He's 7m now and he happily chews/mushes most meats like roast chicken, salmon patties, rissoles, homemade sausages. He's favourite is spag bol.
The only thing we're a bit wary of giving him is roast beef and lamb. They may be a little dry for him.
No purees here, just chunks of food. Very messy, but a lot of fun.
ETA: I'm a big fan of the BLW cookbook. Friends recommend The Baby Bowl cookbook if you're interested in pureed foods.
Edited by noisytractor, 14 February 2012 - 08:51 PM.
Posted 15 February 2012 - 02:23 PM
We've been doing BLW since 5.5 months, and our first meat were probably about a month after starting, and was a homemade egg-free rissole (egg-free because we haven't tried egg yet, this is to be our next new food I think). It was a good consistency for DD to pick up and she was able to swallow some. Mince is a also a hit (eg. taco mince or spaghetti bolognaise). We've tried chicken/steak but she more sucks on those rather than eats them.
I have been somewhat careful in introducing new foods, with waiting a few days between foods to see for any reactions (have been more vigilant with this with the more common potential allergy foods, whereas things like pears, potatoes, and carrots I didn't worry too much about).
I second the BLW cookbook, I find it really useful. It has a section at the front which explains baby led weaning, and offers suggestions of different types of foods/shapes for the babies development level; and then a cookbook of recipes that are low in salt/sugar that the whole family can eat.
I also saw a reference to this website in a different baby food thread recently, and I've bookmarked it (haven't read through in depth yet, but from what I've seen it seems to be a good resource):Homemade baby food recipes
Posted 15 February 2012 - 02:30 PM
Ditto on the Annabel Karmel books - they are a great guide. I have 'New Complete baby and Toddler Meal Planner' which I found very useful with baby number 1 when I had no idea what to do!!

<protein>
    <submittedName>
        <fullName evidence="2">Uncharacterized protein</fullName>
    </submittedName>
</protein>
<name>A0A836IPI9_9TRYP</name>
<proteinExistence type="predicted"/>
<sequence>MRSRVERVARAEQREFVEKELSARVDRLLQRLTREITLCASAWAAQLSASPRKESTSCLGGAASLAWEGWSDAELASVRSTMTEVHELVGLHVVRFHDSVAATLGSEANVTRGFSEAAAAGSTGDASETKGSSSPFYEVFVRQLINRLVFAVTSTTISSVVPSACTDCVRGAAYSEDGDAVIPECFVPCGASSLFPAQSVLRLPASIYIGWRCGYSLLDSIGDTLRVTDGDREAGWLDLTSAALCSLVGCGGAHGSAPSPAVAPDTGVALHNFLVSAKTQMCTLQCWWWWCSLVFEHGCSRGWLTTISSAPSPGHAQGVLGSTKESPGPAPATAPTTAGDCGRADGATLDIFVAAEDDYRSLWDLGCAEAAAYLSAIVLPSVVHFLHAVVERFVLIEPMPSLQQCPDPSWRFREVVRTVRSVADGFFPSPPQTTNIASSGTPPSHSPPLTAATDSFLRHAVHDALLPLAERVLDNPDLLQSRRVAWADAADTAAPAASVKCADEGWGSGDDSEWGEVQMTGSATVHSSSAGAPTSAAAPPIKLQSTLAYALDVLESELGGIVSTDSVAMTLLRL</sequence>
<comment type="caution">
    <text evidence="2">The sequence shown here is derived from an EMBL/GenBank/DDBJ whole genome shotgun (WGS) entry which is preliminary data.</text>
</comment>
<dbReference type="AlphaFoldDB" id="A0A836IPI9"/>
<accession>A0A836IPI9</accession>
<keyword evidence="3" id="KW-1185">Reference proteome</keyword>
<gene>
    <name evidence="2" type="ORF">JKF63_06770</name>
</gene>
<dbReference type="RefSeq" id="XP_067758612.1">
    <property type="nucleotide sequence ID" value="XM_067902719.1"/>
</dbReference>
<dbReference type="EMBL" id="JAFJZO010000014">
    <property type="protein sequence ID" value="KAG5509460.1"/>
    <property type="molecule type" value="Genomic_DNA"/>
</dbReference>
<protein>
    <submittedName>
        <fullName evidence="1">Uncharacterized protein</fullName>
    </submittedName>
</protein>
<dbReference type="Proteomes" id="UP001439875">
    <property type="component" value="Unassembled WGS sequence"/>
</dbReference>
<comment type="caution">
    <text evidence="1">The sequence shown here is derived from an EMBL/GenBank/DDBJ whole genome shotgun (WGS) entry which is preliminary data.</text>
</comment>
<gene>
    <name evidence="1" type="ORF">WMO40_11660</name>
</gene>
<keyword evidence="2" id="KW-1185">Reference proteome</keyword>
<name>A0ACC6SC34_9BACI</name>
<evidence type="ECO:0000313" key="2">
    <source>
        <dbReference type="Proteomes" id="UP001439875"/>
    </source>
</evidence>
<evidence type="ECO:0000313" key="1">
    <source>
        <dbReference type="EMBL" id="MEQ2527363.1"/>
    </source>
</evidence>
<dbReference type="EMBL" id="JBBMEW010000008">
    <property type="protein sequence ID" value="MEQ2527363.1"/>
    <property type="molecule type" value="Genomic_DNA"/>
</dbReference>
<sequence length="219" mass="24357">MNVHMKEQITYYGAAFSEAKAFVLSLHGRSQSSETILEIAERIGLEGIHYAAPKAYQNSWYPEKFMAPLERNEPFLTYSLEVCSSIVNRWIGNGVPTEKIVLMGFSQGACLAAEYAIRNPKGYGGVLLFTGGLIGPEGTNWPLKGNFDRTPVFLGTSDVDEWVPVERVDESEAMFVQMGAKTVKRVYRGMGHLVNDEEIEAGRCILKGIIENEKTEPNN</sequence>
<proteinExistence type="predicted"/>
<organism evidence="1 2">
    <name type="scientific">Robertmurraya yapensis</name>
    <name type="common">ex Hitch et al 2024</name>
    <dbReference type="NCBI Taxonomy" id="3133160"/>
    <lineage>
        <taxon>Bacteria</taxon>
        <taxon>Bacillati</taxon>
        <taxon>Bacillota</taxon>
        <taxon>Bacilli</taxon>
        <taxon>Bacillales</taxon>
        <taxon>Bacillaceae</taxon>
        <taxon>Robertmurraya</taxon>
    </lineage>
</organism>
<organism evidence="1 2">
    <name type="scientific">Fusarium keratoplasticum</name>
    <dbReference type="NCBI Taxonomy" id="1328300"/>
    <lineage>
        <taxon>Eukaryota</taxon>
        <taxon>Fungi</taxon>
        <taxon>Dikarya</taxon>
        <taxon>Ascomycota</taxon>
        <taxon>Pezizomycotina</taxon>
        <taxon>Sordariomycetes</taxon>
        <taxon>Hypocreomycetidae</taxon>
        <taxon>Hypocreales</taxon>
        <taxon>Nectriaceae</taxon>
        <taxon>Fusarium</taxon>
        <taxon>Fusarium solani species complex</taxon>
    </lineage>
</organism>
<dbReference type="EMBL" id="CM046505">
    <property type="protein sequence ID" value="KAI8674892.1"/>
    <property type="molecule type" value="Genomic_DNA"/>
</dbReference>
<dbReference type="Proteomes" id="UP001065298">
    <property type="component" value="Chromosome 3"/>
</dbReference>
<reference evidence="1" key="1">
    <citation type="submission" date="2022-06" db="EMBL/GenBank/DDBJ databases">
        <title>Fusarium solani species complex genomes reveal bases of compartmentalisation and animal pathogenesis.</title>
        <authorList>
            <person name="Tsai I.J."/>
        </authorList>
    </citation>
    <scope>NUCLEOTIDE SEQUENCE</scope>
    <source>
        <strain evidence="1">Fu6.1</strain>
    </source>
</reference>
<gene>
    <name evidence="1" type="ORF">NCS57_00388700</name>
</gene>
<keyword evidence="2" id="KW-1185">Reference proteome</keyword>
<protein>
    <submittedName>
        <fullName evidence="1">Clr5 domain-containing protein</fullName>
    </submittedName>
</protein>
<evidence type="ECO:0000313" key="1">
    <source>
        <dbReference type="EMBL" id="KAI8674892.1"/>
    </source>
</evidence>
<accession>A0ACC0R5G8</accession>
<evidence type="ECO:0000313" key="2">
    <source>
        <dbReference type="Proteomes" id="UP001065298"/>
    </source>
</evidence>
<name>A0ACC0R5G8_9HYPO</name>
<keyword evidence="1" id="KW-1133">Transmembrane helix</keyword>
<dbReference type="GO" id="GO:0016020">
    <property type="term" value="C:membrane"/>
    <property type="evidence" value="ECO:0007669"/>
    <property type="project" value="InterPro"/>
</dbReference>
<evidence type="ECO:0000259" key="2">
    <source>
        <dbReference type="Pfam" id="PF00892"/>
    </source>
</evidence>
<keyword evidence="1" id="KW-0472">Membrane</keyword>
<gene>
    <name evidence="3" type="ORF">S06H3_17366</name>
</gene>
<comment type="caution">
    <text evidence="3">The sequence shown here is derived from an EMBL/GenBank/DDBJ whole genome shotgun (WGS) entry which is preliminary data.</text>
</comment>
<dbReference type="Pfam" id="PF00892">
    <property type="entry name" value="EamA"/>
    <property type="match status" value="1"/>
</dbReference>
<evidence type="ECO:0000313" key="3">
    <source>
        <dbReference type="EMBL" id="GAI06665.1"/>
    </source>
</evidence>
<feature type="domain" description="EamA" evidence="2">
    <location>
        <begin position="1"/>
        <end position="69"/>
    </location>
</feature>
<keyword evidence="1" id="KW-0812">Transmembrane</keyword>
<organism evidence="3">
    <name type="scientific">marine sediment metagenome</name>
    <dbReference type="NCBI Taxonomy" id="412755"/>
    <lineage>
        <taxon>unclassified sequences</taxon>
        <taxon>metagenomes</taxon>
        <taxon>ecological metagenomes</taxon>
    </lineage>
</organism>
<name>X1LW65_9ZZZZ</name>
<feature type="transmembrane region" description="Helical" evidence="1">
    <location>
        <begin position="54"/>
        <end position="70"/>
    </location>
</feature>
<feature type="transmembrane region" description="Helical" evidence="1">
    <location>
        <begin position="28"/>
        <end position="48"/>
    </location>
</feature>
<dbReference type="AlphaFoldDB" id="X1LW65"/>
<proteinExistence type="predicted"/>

Posted 15 February 2012 - 04:47 PM
We introduced our DS at about 6 months (he started solids at 4). We tried chicken first, with things like sweet potato and carrots to give it a nice sweet flavour. He has had beef, lamb and fish now, especially loves chicken and fish. To make it easier make sure the pureed meat is fairly runny because I found it goes quite dry when pureed and its hard for them to swollow at first.
Annabel Karmel Top 100 Meals in Minutes has some great ones in it.
Posted 21 February 2012 - 05:07 PM
A bit before six months. I made stews and pureed them to start with, then just mashed them up a bit for a while after that. He's 11 months, and he has rissoles a lot now, and white fish (because it's easy for him to get into).
There's been some really interesting things coming up in research in the couple of years, so a bit of a journal search might be interesting for you to do?http://findarticles.com/p/articles/mi_hb43...3/ai_n42549668/ http://www.ncbi.nlm.nih.gov/pubmed/16456417
Melbourne uni had a really good study about egg allergies come out last year, if that's one of your worries:http://repository.unimelb.edu.au/10187/9671